A promissory note is a signed document that records a promise to repay debt. If the debtor is no longer able to keep the promise to pay, someone else can assume the promissory note and take over the obligation. Promissory notes are used for personal loans, business loans and real estate transactions. In California, a trust deed is always used together with a promissory note. Assuming a promissory note is simple, provided you and the loan qualify for the assumption.
Read the loan agreement. Not all promissory notes are assumable. Most loans contain a "due on sale" clause. In the promissory note, it is called the "transfer of property or a beneficial interest in borrower." The clause gives the lender the legal right to call the entire loan balance due if ownership changes hands. If the clause is present, the loan is not assumable without permission from the lender.Step 2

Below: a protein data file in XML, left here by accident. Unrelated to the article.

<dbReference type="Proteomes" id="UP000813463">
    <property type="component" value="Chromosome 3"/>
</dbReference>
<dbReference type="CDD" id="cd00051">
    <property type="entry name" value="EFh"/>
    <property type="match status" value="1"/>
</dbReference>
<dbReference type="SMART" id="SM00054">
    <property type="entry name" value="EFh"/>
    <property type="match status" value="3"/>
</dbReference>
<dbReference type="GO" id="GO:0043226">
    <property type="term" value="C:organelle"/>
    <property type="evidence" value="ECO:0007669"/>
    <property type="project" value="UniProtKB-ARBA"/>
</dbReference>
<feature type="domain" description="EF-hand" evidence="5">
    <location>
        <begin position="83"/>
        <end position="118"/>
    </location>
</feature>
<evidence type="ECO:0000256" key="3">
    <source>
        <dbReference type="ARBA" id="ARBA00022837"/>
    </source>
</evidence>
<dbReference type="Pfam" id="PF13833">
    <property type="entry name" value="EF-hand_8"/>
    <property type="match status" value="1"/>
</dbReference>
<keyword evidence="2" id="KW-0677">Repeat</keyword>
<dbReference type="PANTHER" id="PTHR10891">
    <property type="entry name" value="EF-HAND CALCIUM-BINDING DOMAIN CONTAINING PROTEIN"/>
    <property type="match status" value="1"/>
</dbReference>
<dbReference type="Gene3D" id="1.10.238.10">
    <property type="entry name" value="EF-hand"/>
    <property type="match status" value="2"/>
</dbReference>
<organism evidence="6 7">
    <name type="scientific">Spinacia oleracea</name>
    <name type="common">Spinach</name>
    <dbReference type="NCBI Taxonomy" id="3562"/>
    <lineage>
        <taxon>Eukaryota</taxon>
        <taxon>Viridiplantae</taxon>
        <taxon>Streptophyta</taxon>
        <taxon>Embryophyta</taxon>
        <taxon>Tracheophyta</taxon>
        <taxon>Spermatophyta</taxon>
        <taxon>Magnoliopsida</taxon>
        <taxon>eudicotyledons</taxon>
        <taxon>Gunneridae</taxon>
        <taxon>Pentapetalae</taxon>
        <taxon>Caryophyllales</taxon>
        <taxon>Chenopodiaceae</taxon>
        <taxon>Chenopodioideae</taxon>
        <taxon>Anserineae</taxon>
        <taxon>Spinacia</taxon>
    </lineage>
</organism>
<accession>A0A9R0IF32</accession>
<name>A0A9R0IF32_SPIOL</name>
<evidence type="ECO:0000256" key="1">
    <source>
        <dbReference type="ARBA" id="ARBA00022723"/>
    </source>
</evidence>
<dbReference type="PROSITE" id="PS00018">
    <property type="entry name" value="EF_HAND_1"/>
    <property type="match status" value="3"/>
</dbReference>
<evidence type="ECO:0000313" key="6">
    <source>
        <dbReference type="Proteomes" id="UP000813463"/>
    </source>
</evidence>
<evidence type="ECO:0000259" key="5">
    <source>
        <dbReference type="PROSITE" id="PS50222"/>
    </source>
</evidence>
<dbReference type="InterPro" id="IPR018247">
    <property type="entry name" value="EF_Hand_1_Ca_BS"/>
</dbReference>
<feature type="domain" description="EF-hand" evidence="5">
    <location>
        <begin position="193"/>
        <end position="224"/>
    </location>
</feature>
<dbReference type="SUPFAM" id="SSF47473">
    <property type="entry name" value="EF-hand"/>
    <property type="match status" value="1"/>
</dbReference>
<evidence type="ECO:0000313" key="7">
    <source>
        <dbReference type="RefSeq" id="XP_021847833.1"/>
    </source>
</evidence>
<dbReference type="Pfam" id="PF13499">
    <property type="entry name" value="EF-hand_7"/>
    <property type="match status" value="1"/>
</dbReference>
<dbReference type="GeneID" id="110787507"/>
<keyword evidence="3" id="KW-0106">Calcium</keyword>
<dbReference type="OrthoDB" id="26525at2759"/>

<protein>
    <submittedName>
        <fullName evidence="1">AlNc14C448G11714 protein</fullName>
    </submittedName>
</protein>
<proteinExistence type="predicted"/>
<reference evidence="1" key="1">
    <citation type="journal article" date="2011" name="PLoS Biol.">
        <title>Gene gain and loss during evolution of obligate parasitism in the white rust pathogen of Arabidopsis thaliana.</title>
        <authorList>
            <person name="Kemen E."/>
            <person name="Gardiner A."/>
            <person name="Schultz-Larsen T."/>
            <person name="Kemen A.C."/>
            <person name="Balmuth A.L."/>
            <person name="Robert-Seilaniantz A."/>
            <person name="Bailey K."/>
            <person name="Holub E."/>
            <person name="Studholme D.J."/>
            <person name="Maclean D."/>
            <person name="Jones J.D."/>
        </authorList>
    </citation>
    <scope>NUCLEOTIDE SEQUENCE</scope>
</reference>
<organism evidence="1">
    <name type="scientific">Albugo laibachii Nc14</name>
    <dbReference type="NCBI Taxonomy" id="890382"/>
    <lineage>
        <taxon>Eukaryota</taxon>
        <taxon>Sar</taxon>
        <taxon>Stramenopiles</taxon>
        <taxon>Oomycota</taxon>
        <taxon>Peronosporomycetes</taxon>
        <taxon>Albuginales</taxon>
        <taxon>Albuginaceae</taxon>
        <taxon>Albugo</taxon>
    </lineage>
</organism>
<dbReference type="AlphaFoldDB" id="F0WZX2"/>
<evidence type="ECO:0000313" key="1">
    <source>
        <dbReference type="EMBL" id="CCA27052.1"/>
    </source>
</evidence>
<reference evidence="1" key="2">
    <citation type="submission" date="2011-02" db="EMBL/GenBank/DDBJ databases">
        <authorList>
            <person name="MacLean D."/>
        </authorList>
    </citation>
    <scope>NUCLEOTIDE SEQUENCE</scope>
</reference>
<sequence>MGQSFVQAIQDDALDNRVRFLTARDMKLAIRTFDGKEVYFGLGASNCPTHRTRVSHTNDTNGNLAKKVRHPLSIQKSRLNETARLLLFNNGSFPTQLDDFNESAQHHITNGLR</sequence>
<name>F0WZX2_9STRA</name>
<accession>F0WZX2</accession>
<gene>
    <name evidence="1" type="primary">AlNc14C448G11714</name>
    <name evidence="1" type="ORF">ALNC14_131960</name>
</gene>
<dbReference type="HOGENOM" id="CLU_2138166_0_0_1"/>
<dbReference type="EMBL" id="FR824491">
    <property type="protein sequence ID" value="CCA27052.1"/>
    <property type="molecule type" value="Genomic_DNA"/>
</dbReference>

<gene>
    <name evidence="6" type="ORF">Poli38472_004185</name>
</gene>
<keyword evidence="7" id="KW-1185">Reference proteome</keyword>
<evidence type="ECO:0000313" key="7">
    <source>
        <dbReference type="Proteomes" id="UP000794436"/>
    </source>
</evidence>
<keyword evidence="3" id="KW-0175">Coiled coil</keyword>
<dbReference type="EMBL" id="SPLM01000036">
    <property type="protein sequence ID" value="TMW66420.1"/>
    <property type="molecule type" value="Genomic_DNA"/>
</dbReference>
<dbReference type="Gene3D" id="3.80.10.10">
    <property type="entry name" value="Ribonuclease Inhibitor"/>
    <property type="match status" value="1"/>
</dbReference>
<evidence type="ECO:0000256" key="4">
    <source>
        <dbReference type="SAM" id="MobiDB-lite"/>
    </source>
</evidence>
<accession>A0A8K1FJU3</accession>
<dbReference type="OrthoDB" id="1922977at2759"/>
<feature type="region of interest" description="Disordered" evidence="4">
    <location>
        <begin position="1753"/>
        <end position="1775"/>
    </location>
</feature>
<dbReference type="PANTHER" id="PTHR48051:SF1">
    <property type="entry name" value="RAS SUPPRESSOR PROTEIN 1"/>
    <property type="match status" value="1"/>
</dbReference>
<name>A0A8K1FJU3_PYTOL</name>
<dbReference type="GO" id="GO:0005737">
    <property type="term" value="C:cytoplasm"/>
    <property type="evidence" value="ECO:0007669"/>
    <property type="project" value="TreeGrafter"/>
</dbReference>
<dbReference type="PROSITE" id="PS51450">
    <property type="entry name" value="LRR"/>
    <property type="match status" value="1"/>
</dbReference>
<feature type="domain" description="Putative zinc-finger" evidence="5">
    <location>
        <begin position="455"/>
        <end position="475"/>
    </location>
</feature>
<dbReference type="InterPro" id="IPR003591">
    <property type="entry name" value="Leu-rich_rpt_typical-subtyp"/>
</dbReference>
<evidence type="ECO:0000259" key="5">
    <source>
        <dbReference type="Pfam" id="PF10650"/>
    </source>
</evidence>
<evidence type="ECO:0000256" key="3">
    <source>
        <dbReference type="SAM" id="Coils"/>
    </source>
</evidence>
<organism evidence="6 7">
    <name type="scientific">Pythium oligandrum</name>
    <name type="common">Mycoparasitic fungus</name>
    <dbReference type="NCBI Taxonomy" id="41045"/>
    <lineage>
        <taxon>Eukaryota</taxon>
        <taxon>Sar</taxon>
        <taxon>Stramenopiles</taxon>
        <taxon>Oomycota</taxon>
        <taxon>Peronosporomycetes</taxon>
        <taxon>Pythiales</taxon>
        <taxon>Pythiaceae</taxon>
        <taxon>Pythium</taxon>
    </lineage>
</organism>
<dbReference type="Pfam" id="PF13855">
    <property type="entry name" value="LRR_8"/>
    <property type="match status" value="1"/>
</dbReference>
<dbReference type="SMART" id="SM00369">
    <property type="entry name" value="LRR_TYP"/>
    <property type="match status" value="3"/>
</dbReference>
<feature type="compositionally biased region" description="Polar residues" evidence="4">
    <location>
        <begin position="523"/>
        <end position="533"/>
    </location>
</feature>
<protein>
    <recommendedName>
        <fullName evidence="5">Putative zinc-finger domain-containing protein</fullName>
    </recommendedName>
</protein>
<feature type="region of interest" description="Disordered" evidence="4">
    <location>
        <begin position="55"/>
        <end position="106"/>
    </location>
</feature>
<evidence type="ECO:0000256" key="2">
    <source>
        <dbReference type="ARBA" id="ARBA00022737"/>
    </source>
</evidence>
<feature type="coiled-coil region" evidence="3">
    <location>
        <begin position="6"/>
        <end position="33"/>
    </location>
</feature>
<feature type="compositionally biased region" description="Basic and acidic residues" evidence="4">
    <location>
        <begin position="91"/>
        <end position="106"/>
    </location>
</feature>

Discuss the deal with the debtor. If there is equity in the home, negotiate a buyout price. If you don't have the funds available, you might need to take out a personal loan to pay the owner.Step 3
Contact the debtor's lender to obtain an assumption packet. Assumptions are subject to credit and income requirements. You'll need to prove you have the ability to make the monthly payment before the debtor's liability is released.Step 4
Submit the assumption packet to the lender. When you're approved, you begin taking over the payments. If you're assuming a home, you negate the need for a closing since you're not creating a new mortgage.
Jeannine Mancini, a Florida native, has been writing business and personal finance articles since 2003. Her articles have been published in the Florida Today and Orlando Sentinel. She earned a Bachelor of Science in Interdisciplinary Studies from the University of Central Florida.